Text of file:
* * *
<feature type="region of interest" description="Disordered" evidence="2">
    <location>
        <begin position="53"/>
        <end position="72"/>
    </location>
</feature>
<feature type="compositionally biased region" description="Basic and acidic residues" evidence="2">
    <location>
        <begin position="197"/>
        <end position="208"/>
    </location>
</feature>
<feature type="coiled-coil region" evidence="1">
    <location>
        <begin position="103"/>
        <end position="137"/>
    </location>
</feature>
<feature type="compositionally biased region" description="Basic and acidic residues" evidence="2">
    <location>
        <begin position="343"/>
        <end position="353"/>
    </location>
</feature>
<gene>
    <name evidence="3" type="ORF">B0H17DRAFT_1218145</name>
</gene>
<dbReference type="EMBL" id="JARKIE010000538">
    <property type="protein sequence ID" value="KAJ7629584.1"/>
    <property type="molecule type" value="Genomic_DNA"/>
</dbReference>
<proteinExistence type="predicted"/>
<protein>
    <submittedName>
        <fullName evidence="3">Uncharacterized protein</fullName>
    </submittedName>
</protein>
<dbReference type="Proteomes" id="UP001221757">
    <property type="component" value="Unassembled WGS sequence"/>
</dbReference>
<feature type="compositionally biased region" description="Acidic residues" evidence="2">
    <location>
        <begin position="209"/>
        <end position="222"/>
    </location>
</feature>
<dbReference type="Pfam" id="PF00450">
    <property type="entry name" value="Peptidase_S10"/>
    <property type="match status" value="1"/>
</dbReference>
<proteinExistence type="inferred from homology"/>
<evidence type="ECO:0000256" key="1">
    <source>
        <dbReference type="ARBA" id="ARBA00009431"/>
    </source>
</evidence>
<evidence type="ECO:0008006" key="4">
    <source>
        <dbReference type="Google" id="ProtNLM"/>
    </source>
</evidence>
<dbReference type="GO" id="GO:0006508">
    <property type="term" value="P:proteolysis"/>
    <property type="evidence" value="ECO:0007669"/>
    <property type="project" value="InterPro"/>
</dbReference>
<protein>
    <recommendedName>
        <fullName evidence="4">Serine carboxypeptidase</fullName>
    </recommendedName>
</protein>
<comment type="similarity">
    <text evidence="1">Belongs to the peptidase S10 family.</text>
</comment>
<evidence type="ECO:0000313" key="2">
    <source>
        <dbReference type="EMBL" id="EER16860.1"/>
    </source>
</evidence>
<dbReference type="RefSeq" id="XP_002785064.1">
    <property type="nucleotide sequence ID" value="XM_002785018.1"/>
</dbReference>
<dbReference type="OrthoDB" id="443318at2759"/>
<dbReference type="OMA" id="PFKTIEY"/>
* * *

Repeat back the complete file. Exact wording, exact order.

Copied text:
<feature type="region of interest" description="Disordered" evidence="2">
    <location>
        <begin position="53"/>
        <end position="72"/>
    </location>
</feature>
<feature type="compositionally biased region" description="Basic and acidic residues" evidence="2">
    <location>
        <begin position="197"/>
        <end position="208"/>
    </location>
</feature>
<feature type="coiled-coil region" evidence="1">
    <location>
        <begin position="103"/>
        <end position="137"/>
    </location>
</feature>
<feature type="compositionally biased region" description="Basic and acidic residues" evidence="2">
    <location>
        <begin position="343"/>
        <end position="353"/>
    </location>
</feature>
<gene>
    <name evidence="3" type="ORF">B0H17DRAFT_1218145</name>
</gene>
<dbReference type="EMBL" id="JARKIE010000538">
    <property type="protein sequence ID" value="KAJ7629584.1"/>
    <property type="molecule type" value="Genomic_DNA"/>
</dbReference>
<proteinExistence type="predicted"/>
<protein>
    <submittedName>
        <fullName evidence="3">Uncharacterized protein</fullName>
    </submittedName>
</protein>
<dbReference type="Proteomes" id="UP001221757">
    <property type="component" value="Unassembled WGS sequence"/>
</dbReference>
<feature type="compositionally biased region" description="Acidic residues" evidence="2">
    <location>
        <begin position="209"/>
        <end position="222"/>
    </location>
</feature>
<dbReference type="Pfam" id="PF00450">
    <property type="entry name" value="Peptidase_S10"/>
    <property type="match status" value="1"/>
</dbReference>
<proteinExistence type="inferred from homology"/>
<evidence type="ECO:0000256" key="1">
    <source>
        <dbReference type="ARBA" id="ARBA00009431"/>
    </source>
</evidence>
<evidence type="ECO:0008006" key="4">
    <source>
        <dbReference type="Google" id="ProtNLM"/>
    </source>
</evidence>
<dbReference type="GO" id="GO:0006508">
    <property type="term" value="P:proteolysis"/>
    <property type="evidence" value="ECO:0007669"/>
    <property type="project" value="InterPro"/>
</dbReference>
<protein>
    <recommendedName>
        <fullName evidence="4">Serine carboxypeptidase</fullName>
    </recommendedName>
</protein>
<comment type="similarity">
    <text evidence="1">Belongs to the peptidase S10 family.</text>
</comment>
<evidence type="ECO:0000313" key="2">
    <source>
        <dbReference type="EMBL" id="EER16860.1"/>
    </source>
</evidence>
<dbReference type="RefSeq" id="XP_002785064.1">
    <property type="nucleotide sequence ID" value="XM_002785018.1"/>
</dbReference>
<dbReference type="OrthoDB" id="443318at2759"/>
<dbReference type="OMA" id="PFKTIEY"/>